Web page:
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Title: Carta Blanca: Representations of Self in Sixteenth-Century Epistolary Fictions
Authors: Sanjuan-Pastor, Nuria
Advisors: Brownlee, Marina
Surtz, Ronald
Contributors: Spanish and Portuguese Languages and Cultures Department
Keywords: Garcilaso
Saint Teresa
Subjects: Romance literature
Issue Date: 2011
Publisher: Princeton, NJ : Princeton University
Abstract: Carta Blanca explores the role that the epistolary form played in the development of an early modern subjectivity. This study investigates how authors navigated epistolary conventions and the expectations of a changing readership in order to express their own personal voice and affect their public identity. Each of the three chapters approaches this topic from a different perspective: chapter one focuses on the history of the epistle, chapter two considers the social impact of the publication of familiar letters, and chapter three explores the materiality of the written form. The first chapter traces the literary development of Garcilaso's "Epístola a Boscán" as a hybrid that combines the letter's tendency toward self-exposure with the lyric's use of poetic artifice to express a complex subjectivity. By considering the formal traits that Garcilaso's verse epistle shares with the epistolary and the lyric traditions, I reveal how even a so-called "familiar" address to a friend is always simultaneously an exercise in fictional writing. Taking Antonio de Guevara's Epístolas familiares as a focal point, my second chapter considers the effects of printing one's own collection of personal letters. In his text, Guevara performs a public identity that exists only insofar as it is represented outwardly. Guevara is a public intellectual only because he plays the part of the "hombre cuerdo" in front of an audience. In turn, his public persona can only succeed if his readers trust that a printed letter exposes a truthful familiar exchange. The third chapter considers Teresa of Ávila's letters as physical objects and explores how they acquired the status of relics soon after her death. I argue that these letters manage to represent the individuality of Teresa through the use of her own identifiable language, the presence of her hand, and the emphasis on her suffering. In the faithful's eyes, these textual relics embody the humanity of the saint. All three of these very different authors help us understand the growing desire for self-expression that unfolded as early modern subjects sought independence from the community and developed new forms to represent their individuality.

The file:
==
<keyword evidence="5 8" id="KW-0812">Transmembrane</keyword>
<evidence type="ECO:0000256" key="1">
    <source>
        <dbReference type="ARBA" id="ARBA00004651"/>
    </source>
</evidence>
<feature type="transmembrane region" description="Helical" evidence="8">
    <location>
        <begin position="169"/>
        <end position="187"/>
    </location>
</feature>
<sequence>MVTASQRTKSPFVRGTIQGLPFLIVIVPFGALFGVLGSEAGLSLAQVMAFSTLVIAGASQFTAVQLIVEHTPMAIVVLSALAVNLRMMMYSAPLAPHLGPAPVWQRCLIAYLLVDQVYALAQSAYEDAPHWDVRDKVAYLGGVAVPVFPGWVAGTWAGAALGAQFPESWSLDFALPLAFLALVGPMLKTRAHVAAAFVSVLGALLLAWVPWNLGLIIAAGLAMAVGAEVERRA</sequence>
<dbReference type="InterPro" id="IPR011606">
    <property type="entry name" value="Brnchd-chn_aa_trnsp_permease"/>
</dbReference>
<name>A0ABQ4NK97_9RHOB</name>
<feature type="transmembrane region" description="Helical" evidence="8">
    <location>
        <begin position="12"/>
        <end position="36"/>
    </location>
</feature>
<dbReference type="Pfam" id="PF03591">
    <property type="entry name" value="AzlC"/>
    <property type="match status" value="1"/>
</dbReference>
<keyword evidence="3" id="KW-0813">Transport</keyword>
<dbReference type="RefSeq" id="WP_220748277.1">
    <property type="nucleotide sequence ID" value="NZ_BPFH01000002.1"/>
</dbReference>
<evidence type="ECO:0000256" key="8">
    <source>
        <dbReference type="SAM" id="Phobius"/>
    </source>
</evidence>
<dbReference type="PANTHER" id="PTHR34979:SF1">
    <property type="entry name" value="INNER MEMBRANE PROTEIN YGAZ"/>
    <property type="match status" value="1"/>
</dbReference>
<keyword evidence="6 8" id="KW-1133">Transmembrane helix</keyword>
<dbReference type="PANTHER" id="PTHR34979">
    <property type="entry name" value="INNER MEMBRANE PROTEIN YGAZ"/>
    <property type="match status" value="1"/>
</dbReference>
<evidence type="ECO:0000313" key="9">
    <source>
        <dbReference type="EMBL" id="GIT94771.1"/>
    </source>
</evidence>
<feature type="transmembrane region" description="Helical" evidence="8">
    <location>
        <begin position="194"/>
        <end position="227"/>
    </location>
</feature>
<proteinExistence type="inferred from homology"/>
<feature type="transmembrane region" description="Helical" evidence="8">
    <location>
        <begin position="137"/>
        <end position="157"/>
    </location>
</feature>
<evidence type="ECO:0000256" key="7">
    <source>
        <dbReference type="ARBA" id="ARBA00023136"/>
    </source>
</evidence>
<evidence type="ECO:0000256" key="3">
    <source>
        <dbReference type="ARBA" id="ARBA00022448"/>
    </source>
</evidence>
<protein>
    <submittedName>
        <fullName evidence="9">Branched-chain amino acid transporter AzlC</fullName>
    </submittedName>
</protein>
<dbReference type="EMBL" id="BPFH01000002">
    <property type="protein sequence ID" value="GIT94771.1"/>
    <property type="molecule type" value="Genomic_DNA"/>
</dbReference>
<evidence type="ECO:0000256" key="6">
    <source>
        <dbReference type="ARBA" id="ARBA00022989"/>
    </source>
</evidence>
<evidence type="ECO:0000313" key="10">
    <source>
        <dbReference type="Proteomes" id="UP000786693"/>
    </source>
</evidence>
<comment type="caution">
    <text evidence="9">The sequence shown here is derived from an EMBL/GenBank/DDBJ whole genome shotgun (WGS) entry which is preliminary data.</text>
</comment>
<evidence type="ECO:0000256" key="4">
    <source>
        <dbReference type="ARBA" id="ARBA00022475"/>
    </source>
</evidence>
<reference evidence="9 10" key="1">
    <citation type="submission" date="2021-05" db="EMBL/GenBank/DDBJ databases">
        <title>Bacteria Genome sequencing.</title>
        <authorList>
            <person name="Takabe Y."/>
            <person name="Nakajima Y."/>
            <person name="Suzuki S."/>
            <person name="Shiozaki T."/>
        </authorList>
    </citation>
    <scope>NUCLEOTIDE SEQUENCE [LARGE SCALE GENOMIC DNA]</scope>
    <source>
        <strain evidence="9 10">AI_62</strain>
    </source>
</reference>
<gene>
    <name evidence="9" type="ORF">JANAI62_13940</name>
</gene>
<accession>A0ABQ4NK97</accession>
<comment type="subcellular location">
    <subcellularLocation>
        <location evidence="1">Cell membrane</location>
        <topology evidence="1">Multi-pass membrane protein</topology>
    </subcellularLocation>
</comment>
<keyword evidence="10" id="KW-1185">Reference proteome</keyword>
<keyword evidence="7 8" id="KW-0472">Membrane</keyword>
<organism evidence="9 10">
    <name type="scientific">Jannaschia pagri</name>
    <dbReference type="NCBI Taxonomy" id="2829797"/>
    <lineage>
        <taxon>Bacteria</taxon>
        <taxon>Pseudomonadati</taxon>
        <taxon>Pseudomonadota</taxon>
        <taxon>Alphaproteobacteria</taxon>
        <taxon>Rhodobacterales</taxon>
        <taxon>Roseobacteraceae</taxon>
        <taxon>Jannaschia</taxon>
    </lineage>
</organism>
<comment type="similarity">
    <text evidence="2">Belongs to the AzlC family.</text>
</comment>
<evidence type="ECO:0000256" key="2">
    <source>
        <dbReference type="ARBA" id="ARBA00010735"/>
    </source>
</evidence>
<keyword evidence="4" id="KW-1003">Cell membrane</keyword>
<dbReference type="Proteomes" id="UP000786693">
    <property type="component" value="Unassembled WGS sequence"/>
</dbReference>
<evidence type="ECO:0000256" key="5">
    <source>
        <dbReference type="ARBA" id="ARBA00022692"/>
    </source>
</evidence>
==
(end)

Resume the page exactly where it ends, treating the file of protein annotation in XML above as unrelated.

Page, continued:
Alternate format: The Mudd Manuscript Library retains one bound copy of each dissertation. Search for these copies in the library's main catalog
Type of Material: Academic dissertations (Ph.D.)
Language: en
Appears in Collections:Spanish and Portuguese Languages and Cultures

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